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Burn Notice keeps on running and changing

Burn Notice poster

Written by : published Sunday 23rd December 2012

Burn Notice - "You Can Run"
Grade: 85%

USA's Burn Notice is an interesting story. It started out as an intriguing mystery series about a spy who has been burned by the agency he works for, quickly became a procedural, and then lost steam in the middle seasons as the original premise grew thin. Each time Michael Weston (Jeffrey Donovan) got a step closer to learning who was behind his bad luck, that person would be taken out, and another layer peeled back, only to reveal more layers.

Season six has been an interesting reinvention, though. There have been a few cases of the week, but by and large the writers have committed to a large arc, wherein Michael, back in the government's good graces, uncovers his former mentor's misdeeds, kills him, and then goes on the run with his friends, hunted ruthlessly these last few episodes by an Ahab-esque agent named Riley (Sonja Sohn, The Wire, Body of Proof), who will stop at nothing to catch her man.

This week, the year came to a close with the two part "You Can Run" and "Game Change."Riley gets more and more dangerous, capturing Jesse (Coby Bell), her men wounding Sam (Bruce Campbell), and then partnering with a drug cartel who almost kills everyone. It's a high-adrenaline stunt, raising the stakes higher than they've ever been, making the situations more dangerous, and finally seeing Michael somehow find a way out, as he always does, saving the day for everyone he loves.

The first impression I have when watching "You Can Run" and "Game Change" are that they are great episodes. After all, my blood is pumping, I'm thrilled to not have to deal with some random person who needs assistance from the team, and I get to see some characters I love at their best. Add to that some surprise returning guest stars, like Campbell (Gary Weeks) and Bly (Alex Carter), and it seems like a culmination of years of good story.

The problems arise when one begins analyzing the elements of the two hours, though. Once more, we are given one dimensional villains who poorly represent the body they work for, and make the whole CIA seem inept (Riley), a would-be savior who can clear the situation, but is quickly killed before he has an real impact (Bly), and even the cameos by past characters fail to give us any real insight into them.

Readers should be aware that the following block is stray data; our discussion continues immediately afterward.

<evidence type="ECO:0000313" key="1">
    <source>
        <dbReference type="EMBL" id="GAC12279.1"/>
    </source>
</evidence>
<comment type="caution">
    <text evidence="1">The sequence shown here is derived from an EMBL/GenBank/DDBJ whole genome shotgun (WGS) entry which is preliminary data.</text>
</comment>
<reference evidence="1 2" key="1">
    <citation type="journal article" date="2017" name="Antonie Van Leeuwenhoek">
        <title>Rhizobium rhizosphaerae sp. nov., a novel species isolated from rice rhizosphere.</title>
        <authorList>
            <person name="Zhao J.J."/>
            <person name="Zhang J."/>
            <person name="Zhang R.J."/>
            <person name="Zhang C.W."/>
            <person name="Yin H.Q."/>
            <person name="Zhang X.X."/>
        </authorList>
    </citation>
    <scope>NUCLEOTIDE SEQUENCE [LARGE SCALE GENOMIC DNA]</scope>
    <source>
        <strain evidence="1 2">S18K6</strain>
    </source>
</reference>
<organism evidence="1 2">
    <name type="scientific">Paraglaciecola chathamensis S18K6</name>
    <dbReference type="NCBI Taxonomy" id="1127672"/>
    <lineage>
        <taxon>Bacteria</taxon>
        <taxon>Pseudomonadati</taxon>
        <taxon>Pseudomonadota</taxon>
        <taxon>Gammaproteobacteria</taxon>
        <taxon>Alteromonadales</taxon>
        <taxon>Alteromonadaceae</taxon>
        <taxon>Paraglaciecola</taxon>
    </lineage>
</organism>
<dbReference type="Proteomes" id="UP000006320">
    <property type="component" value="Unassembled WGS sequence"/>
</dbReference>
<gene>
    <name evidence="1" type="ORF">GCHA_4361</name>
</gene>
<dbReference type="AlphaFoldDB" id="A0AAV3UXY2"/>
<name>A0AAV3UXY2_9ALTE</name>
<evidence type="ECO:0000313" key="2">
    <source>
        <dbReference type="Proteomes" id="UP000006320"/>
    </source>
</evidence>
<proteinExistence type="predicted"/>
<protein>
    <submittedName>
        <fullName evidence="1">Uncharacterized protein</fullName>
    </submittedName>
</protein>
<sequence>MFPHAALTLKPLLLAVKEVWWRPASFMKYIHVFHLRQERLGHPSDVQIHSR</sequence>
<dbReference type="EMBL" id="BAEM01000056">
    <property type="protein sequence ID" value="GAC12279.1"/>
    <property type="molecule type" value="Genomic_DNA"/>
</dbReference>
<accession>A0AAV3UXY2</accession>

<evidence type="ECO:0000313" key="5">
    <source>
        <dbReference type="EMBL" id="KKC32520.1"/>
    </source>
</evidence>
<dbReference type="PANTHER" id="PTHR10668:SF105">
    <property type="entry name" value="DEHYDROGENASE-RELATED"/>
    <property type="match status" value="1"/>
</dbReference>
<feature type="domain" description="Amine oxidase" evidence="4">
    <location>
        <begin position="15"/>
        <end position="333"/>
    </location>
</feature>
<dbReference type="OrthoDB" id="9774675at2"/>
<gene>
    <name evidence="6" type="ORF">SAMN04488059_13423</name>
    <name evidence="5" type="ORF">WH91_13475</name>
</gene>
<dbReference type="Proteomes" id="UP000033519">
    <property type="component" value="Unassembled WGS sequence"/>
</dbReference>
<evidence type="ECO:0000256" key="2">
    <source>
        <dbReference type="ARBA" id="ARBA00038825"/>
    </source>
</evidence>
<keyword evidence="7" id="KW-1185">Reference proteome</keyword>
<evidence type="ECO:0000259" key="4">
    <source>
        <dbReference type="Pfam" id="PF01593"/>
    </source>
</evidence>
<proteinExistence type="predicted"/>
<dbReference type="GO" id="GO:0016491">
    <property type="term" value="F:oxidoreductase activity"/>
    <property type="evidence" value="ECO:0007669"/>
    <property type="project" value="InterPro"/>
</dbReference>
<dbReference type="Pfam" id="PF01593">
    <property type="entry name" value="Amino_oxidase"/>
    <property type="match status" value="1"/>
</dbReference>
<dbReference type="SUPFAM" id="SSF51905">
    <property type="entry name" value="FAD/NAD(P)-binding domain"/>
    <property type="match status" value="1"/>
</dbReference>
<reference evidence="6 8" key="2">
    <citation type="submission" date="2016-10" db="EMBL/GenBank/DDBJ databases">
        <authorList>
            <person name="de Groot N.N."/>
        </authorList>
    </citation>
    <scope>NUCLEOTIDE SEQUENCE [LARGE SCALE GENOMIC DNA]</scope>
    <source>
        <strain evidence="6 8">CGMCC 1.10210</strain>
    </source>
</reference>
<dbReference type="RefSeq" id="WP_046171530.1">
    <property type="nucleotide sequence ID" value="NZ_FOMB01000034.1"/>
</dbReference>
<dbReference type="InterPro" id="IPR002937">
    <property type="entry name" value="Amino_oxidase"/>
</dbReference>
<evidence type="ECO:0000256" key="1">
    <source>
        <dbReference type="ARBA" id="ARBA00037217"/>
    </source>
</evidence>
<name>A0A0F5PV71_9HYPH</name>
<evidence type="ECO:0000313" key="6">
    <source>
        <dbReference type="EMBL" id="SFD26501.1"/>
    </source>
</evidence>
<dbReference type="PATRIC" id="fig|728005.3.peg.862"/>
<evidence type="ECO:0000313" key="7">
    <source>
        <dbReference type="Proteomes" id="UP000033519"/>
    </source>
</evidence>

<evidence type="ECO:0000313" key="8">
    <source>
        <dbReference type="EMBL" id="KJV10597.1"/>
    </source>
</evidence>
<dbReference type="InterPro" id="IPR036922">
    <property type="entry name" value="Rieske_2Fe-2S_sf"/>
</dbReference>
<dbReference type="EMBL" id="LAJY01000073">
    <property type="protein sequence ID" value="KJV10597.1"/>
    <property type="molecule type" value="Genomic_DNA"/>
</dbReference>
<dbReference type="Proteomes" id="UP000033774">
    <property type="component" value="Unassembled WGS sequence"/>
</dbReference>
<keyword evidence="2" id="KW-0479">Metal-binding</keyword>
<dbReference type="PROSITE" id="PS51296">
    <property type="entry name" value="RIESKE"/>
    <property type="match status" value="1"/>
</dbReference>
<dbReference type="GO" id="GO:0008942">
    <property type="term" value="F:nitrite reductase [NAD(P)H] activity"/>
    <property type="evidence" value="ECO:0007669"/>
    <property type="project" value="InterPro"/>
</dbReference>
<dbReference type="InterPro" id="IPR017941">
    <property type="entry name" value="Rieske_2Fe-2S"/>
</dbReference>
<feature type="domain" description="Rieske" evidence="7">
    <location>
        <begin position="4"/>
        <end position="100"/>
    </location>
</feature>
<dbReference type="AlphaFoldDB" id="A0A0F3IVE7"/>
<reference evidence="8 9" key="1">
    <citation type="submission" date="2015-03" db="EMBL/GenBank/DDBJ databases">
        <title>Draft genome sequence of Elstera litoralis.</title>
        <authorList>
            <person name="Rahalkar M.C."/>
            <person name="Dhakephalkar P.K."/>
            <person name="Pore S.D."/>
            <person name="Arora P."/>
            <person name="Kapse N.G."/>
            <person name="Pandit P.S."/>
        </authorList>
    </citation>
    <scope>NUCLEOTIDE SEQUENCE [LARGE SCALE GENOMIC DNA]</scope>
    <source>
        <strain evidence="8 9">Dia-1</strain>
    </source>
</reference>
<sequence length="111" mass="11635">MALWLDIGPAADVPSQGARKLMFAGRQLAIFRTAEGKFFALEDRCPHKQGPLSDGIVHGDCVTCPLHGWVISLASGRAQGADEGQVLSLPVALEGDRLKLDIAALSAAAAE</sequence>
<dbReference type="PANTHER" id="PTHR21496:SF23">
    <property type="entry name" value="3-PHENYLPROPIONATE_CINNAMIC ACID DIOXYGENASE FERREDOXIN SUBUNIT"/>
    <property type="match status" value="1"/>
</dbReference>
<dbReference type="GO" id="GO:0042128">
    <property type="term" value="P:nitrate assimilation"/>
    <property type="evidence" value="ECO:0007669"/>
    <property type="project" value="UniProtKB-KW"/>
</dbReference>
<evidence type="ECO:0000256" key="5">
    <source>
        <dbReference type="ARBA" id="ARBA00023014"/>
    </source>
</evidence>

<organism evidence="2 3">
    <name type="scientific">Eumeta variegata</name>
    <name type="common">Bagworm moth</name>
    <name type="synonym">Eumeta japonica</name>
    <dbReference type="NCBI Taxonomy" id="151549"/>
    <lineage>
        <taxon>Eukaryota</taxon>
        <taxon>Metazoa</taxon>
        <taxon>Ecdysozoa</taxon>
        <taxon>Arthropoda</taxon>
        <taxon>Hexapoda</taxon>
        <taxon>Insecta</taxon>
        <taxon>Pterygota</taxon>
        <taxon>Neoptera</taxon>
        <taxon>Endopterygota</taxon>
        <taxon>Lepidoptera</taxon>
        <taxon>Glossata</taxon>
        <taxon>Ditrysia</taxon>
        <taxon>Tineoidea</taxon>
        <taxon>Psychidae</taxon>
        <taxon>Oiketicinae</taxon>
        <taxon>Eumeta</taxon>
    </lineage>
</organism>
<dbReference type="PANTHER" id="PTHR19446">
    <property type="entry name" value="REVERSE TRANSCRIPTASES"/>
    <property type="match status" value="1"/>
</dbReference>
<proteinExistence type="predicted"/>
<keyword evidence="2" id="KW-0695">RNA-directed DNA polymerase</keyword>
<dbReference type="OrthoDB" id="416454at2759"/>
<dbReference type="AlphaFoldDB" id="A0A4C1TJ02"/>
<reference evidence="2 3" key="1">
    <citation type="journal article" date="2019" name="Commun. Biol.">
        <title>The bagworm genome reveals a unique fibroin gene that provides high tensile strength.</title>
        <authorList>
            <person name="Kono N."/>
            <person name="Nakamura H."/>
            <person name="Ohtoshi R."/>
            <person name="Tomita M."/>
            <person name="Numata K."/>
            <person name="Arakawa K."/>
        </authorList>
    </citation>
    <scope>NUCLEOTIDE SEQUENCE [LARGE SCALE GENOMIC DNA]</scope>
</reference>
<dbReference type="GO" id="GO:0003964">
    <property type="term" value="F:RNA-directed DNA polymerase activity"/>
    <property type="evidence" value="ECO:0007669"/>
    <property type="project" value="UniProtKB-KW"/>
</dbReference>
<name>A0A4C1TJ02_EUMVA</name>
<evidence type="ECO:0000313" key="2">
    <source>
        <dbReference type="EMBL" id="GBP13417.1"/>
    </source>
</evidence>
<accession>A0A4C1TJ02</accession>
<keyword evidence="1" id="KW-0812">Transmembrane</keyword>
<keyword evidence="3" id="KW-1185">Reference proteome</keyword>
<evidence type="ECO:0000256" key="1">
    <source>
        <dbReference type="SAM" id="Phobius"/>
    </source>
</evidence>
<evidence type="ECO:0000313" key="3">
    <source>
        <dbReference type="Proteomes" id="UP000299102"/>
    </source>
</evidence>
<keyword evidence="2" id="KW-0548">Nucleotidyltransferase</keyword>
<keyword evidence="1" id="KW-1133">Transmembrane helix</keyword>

Burn Notice does a pretty fair job defining its main characters. From Michael to Sam to Fiona (Gabrielle Anwar) to Madeline (Sharon Gless), and even Jesse, who hasn't been around as long, we get to see what makes them tick, and what thoughts go into their decisions. But for virtually everyone else, especially CIA types, who should be at the top of their games, the show rarely keeps them around long enough for them to matter, and even when they stick, they don't get past stereotypes and surface images.

The exception to this rule is Lauren Stamile's Agent Pearce, who I dearly miss.

The result is a very fake world, that a few interesting people just happen to inhabit. Keep your eye on the focus, like in a magic trick, and you can be impressed. Start to examine things too closely, and it all falls apart. I like Burn Notice, but the best elements tend to be shafted in favor of flash, and the show continually plays against its strengths.

I think the disappointment with "You Can Run" and "Game Change" stings a bit more than in past instances. That's because season six showed us that Burn Notice can be better, and can deliver something bigger and more complex than is routinely presented. For most of this year, the flaws started to fade, and there is noticeable story improvement. But a cheat of an ending, as happens when Michael re-enlists in the CIA, seemingly as a boss now, after turning himself in in a way that made little sense, considering his running earlier, and the lack of changed circumstances (he could easily kill Riley in this episode and reset the status quo, rather than do the right thing), takes away a lot of that accomplishment.

The good thing is, Burn Notice isn't going anywhere, and still has time to continue to improve. If it learns the right lessons from this year, season seven could be the best yet. Or it could revert to an earlier quality level, and jump the shark. Either way, we'll find out this summer.

Burn Notice will return in mid-2013 to USA.

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About the author JeromeWetzelTV


Jerome Wetzel is a huge fan of stories, in both books and television. He writes TV reviews and fiction. He currently posts articles for TheTVKing, Seat42F, and BlogCritics, as well as his own personal blog, as well as writing fiction. His website is www.jeromewetzel.com Follow him on twitter @JeromeWetzelTV

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